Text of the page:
Generally, landscape fabric and woodchip mulch tended to perform similarly, having high August temperatures and the ability to retain higher soil temperatures later into the season. Herbicide treated plots had high August temperatures with less ability to retain temperatures later in the season, and tended to more directly follow

Table 3. Effect of weed control treatment on soil temperature during 2008 and 2009.

zMeans followed by the same letter(s) are not significantly different according to pairwise students t-tests (α = 0.05). yProbability of a greater f-value according to an analysis of simple effects on treatment means within years, ns = non-significant at α = 0.05, * = significance at α = 0.05.

ambient temperatures compared to plots receiving some kind of mulch. Indirectly, this may be beneficial for woody plants with a temperature dependent acclimation process for winter dormancy, and may partially explain the delay reported for bud-break in 2009, though no soil temperature data was taken during the spring [18] . Alternatively, this effect may be deleterious if it shortens an already short growing season by delaying early vine growth, or delaying acclimation to winter in the fall, though these were not supported by the presented vine establishment data or bud hardiness data of this study.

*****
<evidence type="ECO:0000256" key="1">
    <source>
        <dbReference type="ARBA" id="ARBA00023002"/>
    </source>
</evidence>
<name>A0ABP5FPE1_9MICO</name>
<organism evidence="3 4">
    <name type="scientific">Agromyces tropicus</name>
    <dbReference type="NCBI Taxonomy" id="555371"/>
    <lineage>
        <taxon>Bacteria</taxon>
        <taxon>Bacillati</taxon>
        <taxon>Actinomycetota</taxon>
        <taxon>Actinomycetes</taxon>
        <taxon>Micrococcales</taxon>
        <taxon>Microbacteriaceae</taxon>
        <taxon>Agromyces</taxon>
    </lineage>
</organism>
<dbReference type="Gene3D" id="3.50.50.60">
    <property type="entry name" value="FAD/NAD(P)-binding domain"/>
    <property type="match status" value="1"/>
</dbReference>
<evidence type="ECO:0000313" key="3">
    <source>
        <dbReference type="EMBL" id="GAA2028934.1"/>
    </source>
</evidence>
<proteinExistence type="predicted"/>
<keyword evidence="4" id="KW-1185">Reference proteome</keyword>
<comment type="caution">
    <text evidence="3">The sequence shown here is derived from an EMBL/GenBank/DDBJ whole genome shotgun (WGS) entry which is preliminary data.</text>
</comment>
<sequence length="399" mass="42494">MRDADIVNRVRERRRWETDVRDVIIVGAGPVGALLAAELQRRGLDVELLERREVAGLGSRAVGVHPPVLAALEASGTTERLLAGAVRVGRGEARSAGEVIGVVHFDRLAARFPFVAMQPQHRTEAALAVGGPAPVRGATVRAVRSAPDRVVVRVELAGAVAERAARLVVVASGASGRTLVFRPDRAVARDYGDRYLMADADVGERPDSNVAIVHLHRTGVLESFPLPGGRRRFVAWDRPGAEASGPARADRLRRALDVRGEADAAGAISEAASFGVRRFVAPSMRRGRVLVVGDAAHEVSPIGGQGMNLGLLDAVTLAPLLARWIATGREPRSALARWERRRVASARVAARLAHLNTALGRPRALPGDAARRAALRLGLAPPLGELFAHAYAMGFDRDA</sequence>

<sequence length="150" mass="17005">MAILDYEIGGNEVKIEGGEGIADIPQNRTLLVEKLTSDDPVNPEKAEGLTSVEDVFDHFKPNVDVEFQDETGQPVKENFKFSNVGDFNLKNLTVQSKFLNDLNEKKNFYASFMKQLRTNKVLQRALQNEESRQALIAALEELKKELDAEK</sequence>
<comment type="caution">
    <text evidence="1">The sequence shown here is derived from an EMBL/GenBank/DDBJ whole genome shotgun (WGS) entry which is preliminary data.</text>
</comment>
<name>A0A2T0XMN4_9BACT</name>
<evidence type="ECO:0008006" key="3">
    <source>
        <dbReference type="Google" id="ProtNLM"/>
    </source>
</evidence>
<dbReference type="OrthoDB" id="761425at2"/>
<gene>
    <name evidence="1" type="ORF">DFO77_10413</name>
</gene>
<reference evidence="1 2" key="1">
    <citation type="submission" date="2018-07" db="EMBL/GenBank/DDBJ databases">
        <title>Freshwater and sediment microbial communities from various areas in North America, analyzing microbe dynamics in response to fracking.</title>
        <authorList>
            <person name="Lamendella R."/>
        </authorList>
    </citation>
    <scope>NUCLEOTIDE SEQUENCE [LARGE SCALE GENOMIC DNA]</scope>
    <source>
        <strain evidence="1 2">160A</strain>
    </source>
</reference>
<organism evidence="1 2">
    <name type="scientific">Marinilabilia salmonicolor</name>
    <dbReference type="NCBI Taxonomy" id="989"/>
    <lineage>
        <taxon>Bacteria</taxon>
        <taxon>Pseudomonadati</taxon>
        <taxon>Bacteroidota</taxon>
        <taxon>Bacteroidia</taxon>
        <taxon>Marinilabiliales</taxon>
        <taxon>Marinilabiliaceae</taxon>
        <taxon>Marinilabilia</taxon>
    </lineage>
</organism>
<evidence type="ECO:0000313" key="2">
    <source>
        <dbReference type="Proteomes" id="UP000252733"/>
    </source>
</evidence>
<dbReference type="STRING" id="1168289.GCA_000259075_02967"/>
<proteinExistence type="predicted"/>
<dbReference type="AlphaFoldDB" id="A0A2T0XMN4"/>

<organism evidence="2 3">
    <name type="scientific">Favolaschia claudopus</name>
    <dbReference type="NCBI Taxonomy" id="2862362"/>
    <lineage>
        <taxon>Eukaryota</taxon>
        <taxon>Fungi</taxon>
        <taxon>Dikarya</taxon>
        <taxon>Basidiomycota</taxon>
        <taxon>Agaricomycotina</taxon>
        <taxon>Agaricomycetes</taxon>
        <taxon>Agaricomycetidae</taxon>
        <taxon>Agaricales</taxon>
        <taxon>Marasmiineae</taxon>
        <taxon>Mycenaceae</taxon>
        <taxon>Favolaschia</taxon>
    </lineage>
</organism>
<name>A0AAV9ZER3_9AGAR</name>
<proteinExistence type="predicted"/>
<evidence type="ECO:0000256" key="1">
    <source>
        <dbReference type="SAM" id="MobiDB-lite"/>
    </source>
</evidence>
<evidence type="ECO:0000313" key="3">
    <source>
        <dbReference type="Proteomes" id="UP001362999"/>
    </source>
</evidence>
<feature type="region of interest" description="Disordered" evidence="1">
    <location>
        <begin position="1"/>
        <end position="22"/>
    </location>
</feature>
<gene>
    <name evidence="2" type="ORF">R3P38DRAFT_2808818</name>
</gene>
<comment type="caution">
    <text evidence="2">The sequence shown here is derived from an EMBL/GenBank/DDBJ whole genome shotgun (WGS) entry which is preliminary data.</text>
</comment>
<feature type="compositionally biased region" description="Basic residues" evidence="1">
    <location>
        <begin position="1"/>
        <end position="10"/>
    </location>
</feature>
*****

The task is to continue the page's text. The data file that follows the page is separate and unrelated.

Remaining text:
4. Conclusion

Results suggest that any of the three mulches could be used for annual weed control in northern vineyards during establishment as they offered at least as much weed control as the herbicide control and did not adversely affect vine establishment. However, continued research is needed to determine if mulches will alter fruit yield and quality upon vine maturation and together influence winter dieback of vines in the region.


We acknowledge the assistance of James Loken, Sara Gegner, and Grant Mehring in plot setup and data collection, as well as the technical support of Collin Auwarter.

Cite this paper: Stenger, J. and Hatterman-Valenti, H. (2016) Alternative Weed Control Methods during Grape Establishment in the United States Upper Midwest. Agricultural Sciences, 7, 357-363. doi: 10.4236/as.2016.76037.